Monday, July 10, 2017

The Best We Could Do

The Best We Could Do is the story of the Bui family in both Vietnam and the U. S. Most of the story, though, takes place in Vietnam.  It gives the family's history from the time of the  author's grandparents to the family's arrival in America in 1978 and then to the present time.

The story opens and ends in 2005 with the author giving birth to her first child and then switches to 1999 when the author left home to move in with her boyfriend. The cultural differences between the author and her mother and their inability to communicate confounds the author and results in her wanting to search for her roots in Vietnam.  Her memories move back to 1978 Malaysia where the Buis lived in a refugee camp for several months before emigrating to America. Then we travel back in time and to Vietnam as the author's father tells her the family history. This is where most of the story is told.

The Bui family was quite resourceful in adapting to the changing political terrain in Vietnam. They were always able to remain just above destitution until the Vietnam War decimated the country. The Buis were not concerned with which side of the war was right or wrong.  They were only trying to survive and keep their extended family safe. Author Thi Bui's parents' relationships with their own parents is dissected and how the grandparents coped with a changing country is shown. Likewise, Thi Bui's siblings' relationships with their parents also unfolds as they grow up and learn to deal with the harshness of their lives.

I was captivated by the family's story and believe that their cultural background aided their ability to survive conflict and make a new life in a different country. The Vietnamese are longsuffering.  They are family oriented and as long as the family is OK, life is good.

I am unclear on the reason for title of the book. Obviously, the family's sufferings to survive could be the reason the author chose "The Best We Could Do." However, I think it is about her relationship with her mother. Thi Bui became assimilated into American culture including its expression of affection. Her mother rarely displayed affection or said what she felt in her heart, which I believe is pretty normal for a person who experienced the trauma of war and displacement. These differences seemed to create a divide between them that could not be breached. Ms. Bui clearly wants to be closer to her mother. Another thing I noticed is that throughout the book the author included several private moments that she had with her mother. She did not share her siblings having these moments. With the book opening and closing with the author having a baby, and her mother being present for the birth, instead of this being a family saga, it seems more like the back story for the reason that their relationship is restrained.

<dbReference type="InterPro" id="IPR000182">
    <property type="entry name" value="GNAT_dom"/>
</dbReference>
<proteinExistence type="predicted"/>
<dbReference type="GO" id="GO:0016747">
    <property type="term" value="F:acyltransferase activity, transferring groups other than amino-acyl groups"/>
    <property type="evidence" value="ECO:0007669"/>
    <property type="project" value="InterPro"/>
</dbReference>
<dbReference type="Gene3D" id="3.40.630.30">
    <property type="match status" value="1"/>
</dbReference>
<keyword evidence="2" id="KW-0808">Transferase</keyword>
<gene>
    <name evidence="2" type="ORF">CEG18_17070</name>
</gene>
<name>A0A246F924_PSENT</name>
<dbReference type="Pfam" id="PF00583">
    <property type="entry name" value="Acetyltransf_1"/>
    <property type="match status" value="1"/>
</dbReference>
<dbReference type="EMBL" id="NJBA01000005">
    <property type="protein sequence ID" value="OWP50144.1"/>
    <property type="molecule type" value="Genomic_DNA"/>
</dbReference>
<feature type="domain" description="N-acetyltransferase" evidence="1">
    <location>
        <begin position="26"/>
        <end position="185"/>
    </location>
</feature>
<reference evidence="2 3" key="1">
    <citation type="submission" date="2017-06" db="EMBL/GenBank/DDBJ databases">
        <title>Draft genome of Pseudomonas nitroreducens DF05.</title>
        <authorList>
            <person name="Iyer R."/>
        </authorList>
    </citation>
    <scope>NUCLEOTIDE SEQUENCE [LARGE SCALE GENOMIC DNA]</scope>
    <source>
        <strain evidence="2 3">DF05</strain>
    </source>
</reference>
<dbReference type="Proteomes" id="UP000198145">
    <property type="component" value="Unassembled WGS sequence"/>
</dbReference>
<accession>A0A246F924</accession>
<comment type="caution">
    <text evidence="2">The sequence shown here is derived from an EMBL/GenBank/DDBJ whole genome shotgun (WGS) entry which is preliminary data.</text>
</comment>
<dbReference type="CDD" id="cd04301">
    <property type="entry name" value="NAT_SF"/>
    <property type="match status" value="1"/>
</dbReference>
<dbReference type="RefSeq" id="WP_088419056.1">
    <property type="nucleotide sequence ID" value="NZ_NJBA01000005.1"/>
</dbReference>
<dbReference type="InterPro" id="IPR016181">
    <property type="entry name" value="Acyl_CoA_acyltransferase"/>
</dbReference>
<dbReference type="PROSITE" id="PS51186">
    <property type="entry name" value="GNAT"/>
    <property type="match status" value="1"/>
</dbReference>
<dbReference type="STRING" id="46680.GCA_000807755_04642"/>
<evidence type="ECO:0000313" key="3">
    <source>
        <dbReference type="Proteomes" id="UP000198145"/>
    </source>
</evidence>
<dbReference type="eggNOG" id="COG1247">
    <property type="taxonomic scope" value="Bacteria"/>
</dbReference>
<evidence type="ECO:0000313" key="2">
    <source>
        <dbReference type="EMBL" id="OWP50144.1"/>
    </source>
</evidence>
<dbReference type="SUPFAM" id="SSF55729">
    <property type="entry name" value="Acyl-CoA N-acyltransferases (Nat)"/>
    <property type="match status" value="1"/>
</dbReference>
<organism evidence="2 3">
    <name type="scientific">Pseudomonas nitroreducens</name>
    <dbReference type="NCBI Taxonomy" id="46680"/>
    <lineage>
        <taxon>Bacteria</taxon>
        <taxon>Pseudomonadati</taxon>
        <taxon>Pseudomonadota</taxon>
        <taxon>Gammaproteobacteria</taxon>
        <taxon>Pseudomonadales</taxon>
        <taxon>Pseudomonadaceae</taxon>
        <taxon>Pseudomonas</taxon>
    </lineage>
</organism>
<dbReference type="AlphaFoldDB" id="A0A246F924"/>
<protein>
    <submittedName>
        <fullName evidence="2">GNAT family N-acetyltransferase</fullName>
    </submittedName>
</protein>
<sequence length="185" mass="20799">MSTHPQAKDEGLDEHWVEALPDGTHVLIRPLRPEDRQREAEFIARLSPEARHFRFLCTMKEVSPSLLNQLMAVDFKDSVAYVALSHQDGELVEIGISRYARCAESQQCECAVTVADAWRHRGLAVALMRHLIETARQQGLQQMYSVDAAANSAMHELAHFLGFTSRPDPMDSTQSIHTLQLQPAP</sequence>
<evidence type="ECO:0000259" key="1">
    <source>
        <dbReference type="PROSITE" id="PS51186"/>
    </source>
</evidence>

Since the book is a graphic novel I feel that I must mention the artwork. Ms. Bui used pen and ink drawings to tell her story. They were colored in cool-toned orange shades.

The Best We Could Do is such a great story that I read it twice in a row. I cannot recommend it more highly. I think that you will love it and, at the very least, you will learn about the history of the Vietnamese in the 20th century.

No comments:

Post a Comment